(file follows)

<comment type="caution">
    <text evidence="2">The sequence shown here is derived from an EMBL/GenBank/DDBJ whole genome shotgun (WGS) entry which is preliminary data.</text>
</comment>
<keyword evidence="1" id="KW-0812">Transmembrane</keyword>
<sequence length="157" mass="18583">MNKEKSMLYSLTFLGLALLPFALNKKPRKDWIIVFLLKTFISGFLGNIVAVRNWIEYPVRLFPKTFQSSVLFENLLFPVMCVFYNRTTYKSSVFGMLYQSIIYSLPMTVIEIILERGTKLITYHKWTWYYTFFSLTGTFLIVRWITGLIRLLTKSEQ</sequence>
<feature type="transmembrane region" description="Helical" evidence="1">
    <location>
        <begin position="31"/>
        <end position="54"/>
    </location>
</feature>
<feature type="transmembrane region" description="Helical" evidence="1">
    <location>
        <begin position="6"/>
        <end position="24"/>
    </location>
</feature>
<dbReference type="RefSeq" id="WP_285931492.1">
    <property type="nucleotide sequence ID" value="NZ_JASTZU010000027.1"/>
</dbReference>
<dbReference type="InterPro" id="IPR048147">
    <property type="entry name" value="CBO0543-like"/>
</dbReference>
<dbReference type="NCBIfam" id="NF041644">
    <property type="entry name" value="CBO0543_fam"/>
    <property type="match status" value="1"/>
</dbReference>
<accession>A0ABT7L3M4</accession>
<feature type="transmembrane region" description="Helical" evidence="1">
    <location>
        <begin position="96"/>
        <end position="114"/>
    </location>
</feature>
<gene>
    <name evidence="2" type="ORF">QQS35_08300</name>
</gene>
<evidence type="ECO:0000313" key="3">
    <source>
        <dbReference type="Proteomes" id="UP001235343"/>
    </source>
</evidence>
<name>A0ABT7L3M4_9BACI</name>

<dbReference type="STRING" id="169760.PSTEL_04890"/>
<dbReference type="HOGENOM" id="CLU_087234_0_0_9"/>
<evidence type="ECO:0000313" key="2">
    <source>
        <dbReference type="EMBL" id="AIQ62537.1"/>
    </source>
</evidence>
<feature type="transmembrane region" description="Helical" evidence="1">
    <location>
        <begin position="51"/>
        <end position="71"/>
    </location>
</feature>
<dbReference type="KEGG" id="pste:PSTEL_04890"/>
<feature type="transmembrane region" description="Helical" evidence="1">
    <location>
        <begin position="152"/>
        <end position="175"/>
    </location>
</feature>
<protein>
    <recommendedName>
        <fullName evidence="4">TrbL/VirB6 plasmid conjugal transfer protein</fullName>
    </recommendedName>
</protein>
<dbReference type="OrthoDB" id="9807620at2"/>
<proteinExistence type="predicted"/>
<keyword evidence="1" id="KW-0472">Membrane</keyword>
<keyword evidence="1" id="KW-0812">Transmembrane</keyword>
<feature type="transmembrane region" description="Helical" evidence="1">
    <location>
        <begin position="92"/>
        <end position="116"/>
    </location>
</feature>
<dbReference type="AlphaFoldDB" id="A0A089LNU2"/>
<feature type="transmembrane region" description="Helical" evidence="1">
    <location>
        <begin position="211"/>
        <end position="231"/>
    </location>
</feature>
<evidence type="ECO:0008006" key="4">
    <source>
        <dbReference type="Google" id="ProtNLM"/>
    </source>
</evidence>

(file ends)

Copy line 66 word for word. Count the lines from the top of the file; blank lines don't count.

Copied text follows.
        <fullName evidence="4">TrbL/VirB6 plasmid conjugal transfer protein</fullName>